Thursday, March 29, 2012

From the Stacks: A False Deathbed Confession

Thomas Skinner, Another Voice From the Grave (Philadelphia, 1819). 
A handwritten note on the cover of this pamphlet hints at the intriguing story within: "This tract is an entire fiction. The particulars were fabricated by a base woman (Mrs. Sayres) and imposed on Dr. Skinner. The detection of the imposture produced very great excitement."

The pamphlet is Another Voice From the Grave, or, The Power of Conscience Exemplified in the Dying Confession and Exercises of an Unfortunate Female. Published According to Her Dying Request, written by the Rev. Thomas H. Skinner and published by the Tract Society of Philadelphia in 1819. It gives the deathbed confession of a woman who committed terrible sins, including adultery, prostitution, and murder. Her last words were, "Hell, hell is my everlasting doom."

This was meant to be a true cautionary tale to scare sinners into repentance. It was based on the testimony of a woman named Mrs. Sayre, who had witnessed the woman's last days. Skinner's introduction to the story assured readers that "of its entire authenticity there is no room to doubt." Unfortunately, it was soon discovered that Mrs. Sayre and another woman had fabricated the whole story. He investigated and published his findings in the American Sentinel, apologizing for the mistake.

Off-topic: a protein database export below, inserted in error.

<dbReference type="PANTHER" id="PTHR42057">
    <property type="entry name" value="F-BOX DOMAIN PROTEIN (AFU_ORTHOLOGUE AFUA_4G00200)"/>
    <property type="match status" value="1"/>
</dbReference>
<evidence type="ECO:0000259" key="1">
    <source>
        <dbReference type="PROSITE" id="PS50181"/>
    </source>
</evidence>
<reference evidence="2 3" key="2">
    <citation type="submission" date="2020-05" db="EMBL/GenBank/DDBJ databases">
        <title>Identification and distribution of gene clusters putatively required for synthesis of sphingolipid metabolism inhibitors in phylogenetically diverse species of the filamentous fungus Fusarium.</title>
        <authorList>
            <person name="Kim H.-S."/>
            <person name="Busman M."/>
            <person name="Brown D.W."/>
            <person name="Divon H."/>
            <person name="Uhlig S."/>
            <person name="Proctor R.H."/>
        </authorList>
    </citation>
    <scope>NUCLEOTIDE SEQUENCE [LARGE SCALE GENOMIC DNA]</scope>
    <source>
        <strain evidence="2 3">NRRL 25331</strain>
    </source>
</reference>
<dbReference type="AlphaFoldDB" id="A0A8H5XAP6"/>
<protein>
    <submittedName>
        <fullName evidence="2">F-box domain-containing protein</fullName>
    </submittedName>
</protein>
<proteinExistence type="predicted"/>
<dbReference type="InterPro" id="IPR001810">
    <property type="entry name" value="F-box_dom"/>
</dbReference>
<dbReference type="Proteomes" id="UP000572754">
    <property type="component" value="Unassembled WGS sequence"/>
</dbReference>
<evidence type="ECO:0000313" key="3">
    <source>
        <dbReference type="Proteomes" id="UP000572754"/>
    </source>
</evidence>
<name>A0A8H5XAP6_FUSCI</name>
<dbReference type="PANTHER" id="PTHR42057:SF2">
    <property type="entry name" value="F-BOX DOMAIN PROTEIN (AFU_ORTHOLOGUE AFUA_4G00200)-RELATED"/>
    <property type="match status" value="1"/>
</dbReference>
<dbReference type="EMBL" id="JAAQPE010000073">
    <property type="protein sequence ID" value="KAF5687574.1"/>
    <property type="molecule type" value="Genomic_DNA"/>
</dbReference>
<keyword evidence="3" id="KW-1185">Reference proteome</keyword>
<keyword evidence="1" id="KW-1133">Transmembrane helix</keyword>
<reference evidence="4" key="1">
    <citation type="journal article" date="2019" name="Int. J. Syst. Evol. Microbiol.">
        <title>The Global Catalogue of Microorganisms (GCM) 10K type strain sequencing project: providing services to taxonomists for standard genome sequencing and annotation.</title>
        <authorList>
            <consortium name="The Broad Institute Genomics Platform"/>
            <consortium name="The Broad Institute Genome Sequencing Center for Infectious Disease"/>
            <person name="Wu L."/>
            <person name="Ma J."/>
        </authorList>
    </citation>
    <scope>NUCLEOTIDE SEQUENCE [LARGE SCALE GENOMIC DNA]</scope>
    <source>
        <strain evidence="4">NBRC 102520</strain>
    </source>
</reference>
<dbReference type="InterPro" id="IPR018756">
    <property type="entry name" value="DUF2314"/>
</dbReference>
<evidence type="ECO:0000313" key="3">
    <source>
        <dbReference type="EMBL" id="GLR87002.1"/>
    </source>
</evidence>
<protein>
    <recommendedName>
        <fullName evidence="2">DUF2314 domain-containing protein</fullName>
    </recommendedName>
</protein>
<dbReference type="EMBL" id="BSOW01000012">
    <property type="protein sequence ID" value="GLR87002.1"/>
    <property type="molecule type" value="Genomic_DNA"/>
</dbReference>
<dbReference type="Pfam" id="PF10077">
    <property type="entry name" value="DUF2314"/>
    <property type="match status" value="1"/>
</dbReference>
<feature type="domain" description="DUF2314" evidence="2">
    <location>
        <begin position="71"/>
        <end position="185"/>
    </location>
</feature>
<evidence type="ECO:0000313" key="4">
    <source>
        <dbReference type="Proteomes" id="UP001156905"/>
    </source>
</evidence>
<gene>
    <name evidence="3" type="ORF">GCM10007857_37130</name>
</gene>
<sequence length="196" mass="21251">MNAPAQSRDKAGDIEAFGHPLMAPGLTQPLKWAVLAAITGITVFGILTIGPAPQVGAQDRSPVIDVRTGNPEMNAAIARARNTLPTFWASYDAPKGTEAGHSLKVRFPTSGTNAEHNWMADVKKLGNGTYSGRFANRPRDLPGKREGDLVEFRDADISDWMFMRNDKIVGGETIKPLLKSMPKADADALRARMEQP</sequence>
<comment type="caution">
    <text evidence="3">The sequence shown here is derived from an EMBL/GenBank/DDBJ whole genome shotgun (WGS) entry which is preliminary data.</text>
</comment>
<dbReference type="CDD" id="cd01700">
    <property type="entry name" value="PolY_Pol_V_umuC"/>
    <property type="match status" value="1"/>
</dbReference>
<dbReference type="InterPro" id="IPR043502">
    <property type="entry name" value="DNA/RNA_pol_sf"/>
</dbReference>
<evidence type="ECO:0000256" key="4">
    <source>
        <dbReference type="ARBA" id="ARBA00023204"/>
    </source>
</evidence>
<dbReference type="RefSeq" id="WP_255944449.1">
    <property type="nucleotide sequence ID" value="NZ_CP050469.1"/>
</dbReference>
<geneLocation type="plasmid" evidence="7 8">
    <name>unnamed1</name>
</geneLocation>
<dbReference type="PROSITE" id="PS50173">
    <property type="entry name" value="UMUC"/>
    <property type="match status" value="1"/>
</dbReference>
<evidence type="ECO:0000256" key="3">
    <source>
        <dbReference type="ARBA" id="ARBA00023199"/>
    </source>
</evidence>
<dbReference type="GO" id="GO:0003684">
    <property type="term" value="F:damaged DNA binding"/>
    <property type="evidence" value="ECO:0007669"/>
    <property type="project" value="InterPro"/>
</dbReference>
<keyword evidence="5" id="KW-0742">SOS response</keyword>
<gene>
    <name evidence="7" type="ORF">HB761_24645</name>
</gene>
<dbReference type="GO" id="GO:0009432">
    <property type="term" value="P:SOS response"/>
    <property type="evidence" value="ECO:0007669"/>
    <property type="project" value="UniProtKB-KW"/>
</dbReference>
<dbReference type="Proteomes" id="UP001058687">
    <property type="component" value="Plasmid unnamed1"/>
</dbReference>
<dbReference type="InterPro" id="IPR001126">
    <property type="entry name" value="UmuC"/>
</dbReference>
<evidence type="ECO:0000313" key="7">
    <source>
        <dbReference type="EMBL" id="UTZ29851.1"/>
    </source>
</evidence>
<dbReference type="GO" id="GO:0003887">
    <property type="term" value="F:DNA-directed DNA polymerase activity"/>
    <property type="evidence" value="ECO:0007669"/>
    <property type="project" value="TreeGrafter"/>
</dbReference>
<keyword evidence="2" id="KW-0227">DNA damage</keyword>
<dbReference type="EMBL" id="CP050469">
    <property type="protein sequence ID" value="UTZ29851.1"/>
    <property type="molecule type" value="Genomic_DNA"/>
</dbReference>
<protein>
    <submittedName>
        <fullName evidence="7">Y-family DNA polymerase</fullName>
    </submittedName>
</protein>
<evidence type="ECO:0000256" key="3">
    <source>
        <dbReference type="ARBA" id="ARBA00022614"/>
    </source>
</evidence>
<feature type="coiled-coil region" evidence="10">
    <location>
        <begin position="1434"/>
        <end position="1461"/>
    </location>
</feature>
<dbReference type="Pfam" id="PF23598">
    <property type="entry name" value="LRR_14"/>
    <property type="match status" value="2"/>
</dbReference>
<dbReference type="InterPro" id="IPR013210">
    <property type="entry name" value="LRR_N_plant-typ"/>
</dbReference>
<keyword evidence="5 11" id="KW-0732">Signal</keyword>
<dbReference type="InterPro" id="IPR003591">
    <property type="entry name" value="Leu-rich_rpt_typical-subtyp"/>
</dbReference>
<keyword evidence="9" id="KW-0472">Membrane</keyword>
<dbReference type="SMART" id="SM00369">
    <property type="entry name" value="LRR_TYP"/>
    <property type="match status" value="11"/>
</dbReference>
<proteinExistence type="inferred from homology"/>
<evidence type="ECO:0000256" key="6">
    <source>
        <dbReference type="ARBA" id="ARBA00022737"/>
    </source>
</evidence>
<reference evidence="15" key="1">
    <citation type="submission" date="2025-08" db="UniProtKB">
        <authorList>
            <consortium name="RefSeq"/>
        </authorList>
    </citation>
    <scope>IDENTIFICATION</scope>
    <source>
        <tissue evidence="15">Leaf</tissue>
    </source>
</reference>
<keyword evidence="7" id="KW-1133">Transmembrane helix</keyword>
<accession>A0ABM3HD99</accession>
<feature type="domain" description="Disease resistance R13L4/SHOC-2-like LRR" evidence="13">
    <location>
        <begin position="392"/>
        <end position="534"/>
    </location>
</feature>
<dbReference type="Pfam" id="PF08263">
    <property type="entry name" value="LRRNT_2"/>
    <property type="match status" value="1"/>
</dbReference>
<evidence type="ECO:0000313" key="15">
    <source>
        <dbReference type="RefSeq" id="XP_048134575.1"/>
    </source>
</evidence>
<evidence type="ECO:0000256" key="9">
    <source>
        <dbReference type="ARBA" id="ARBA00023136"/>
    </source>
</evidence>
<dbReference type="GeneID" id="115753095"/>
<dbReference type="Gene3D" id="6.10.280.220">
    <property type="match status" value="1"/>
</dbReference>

The Rev. Skinner was sternly criticized in another pamphlet written in response: A Voice From the Living: addressed to the Rev. Thomas H. Skinner. By A Friend to Truth (Philadelphia, 1819). The anonymous writer observed that a visit to the street where this woman supposedly lived would have immediately revealed the story to be false. Moreover, he questioned whether it showed good judgment to publish the story, even if it was true. Surely it would do more harm than good to describe such terrible crimes in detail, and would be unlikely to cause any sinners to repent.

Skinner served as pastor of the fifth Presbyterian Church until 1823. He was a professor of sacred rhetoric at Andover Theological Seminary (1833-1835), pastor of the Mercer Street Church in New York (1835-1848), and professor of sacred rhetoric, pastoral theology and church government at Union Theological Seminary (1848-1871).

Other works by Thomas H. Skinner in the Clements Library:

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